|Day 175: 63 Eyes (Never Alone)
August 16, 2022
This blog goes out to a lot of bands most of you have never heard of. Richmond's Death Piggy, Bloomington's The Smears, Detroit's Almighty Lumberjacks of Death, Austin's Glass Eye, Pittsburgh's Hurl. Thousands of young men and women being met by mild stardom in their local clubs, but never lucky enough to break out of the constraints of the regions.
This blog, thus, is for the ultimate DIYers, all those post-punk (the original punk) bands who said "we can do that" in the hopes of being the next Ramones, or a generation later, the next REM, and emerging from underground scenes to national prominence.
However, this blog extends to the larger orbit around these bands, the DIY recording studios that allowed the music to get to vinyl, places like Parkersburg's Earth Tones, or Morgantown's Frozen Sounds, or Winston-Salem's Drive In Studios. Don't forget also the clubs, bars, and dives that were willing to host these bands, the locals' versions of CBGB's. And because a volume of young men and women gravitated to these bands, and their dives, to participate in something that felt so close to home, this note's really for all of you.
To all of us at those gigs, small crowds or packed to the gills, remember, we were never alone.
As with other college towns, Morgantown, West Virginia, has had its share of local heroes. Recently two of them, Owen Davis (perhaps a future song series subject) and Todd Burge, returned to their underground roots, or at least the building for the Underground Railroad, which featured so many of these bands, to do their version of the Rolling Stones hitting the road again. I missed the show, and rue the fact that I couldn't get there. Both Davis and Burge wrote catchy, quirky songs, and Todd, especially, had the ability to manifest (but not Velez Manifest, insert inside Motown joke there) across many genres.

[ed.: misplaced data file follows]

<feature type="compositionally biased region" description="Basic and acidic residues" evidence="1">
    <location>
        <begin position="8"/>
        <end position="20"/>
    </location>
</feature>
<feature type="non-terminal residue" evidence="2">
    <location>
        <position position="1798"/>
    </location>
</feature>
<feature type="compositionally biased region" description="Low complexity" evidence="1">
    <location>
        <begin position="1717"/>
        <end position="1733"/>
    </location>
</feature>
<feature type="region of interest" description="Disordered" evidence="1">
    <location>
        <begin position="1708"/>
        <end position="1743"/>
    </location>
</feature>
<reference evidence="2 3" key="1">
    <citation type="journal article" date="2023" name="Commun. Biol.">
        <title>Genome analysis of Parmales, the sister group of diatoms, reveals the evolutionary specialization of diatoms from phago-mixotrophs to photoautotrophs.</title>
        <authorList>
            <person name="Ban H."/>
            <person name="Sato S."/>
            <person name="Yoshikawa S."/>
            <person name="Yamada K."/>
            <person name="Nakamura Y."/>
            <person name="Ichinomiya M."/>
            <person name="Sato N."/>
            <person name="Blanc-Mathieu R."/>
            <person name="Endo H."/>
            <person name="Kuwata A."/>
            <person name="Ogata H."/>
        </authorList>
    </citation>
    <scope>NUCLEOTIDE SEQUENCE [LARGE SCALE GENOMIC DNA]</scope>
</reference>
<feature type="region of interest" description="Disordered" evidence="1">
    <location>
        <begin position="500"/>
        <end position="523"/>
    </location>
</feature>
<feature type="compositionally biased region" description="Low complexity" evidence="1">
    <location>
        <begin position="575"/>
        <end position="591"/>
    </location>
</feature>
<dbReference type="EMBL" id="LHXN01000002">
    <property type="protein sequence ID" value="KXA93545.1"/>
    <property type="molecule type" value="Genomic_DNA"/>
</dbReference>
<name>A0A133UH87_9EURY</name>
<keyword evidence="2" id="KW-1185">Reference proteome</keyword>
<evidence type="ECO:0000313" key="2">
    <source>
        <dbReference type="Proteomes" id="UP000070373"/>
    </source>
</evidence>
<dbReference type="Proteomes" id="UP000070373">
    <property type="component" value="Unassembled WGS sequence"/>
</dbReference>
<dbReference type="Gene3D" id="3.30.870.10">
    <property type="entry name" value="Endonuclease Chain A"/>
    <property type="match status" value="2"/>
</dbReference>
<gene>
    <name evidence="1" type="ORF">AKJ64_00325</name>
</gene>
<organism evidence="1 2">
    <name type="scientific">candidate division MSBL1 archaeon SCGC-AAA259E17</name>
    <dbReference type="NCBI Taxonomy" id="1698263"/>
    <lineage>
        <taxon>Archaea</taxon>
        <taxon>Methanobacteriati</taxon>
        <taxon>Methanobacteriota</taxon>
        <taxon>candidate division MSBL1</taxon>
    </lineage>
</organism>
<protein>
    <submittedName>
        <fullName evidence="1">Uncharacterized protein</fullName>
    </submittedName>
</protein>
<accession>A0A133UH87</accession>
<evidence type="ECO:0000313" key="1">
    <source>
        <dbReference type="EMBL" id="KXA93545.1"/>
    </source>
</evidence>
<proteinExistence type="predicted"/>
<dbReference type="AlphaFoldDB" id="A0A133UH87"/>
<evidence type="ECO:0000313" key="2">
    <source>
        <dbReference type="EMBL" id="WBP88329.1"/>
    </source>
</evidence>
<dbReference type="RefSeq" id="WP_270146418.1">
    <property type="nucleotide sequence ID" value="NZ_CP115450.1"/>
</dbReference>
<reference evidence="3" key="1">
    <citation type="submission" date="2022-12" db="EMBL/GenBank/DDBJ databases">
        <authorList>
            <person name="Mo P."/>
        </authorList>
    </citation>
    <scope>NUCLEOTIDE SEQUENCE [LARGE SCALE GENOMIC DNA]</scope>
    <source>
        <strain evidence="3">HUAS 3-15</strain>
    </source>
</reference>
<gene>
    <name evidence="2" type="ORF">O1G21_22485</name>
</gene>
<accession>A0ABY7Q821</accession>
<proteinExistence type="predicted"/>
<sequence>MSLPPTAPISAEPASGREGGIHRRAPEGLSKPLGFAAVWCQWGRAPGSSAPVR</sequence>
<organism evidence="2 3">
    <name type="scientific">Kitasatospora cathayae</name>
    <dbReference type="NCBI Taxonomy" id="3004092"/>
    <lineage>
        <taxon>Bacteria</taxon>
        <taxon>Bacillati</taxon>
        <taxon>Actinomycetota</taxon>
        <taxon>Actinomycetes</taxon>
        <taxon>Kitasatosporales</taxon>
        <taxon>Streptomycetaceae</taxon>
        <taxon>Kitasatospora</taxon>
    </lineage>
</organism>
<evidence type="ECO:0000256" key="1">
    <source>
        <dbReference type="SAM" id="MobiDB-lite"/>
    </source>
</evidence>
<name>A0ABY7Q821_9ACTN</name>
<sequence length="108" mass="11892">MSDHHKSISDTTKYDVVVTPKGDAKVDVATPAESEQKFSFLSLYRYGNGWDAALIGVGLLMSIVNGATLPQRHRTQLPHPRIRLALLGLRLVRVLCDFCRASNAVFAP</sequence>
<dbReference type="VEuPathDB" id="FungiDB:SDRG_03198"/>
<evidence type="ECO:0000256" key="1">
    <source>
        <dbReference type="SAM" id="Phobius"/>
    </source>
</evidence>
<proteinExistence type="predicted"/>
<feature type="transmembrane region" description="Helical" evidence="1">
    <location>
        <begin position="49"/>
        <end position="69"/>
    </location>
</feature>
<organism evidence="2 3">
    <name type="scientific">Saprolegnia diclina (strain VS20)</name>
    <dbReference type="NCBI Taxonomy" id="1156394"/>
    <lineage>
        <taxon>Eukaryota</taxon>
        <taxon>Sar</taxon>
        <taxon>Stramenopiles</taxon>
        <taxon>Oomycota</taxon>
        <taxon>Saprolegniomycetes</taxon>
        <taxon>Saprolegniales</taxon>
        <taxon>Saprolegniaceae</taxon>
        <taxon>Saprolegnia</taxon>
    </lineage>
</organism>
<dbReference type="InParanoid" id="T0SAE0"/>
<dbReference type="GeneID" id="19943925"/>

In hearing of this oldies reunion at the former URR (as locals called The Underground Railroad), I listened to some old Todd Burge songs and ordered recent material from his website. It was his last 80s band, a band that I never saw live, as I had recently moved to Bloomington, that leapt out for this series: 63 Eyes.
63 Eyes, out of Parkersburg, West Virginia, had the most appropriate local title for their 1987 release, Look In For Mothmen. The songs at times were as mysterious as the Point Pleasant, WV, legend of a Mothman. "Salt Stings My Face," "Cavewoman With Dishpan Hands," and "Exit The Pig" all crackled with driving guitars and bass, Burge's vocals growls, grunts, and groans emerging through the smoky-sounding songs, sounding like the morning fog coming up over Silver Bridge (check out this article on Mothman, with requisite cool illustration, to understand legendary references).
My favorite "Never Alone" was re-recorded by Burge for his 2020 It's My Pandemic, a pleasant surprise to hear the song slowed down to an acoustic, folk version. More importantly it had me back listening to the original version, Mark Poole's shredding guitar riff, and Burge's guttural bass giving us that "sudden pull into darkness" where our head "seems to empty out and you can't claim the slightest little, little sharpness."
Standing at the foot of the Underground Railroad stage, or whatever stage fits your memory, we all danced ourselves out of our ill-fitted places in society and showed off the "feelings you just can't fake." No, "we are not alone, never alone." It just felt like it the next day, as we headed off to class, or to the job at the mall, or to the Plasma Donation Center, eyes, 2 or 63, all red, scaring the little kids at the bus stop, and starting a whole new urban legend.
63 Eyes. "Never Alone." Look In For Mothmen. Poolbur Music, 1987. Archival footage here.
Todd Burge website
Day 174: Uriah Heep "Rock 'n Roll Medley"
Day 176: Chet Atkins & Mark Knopfler "Yakety Axe"
Unfinished List here.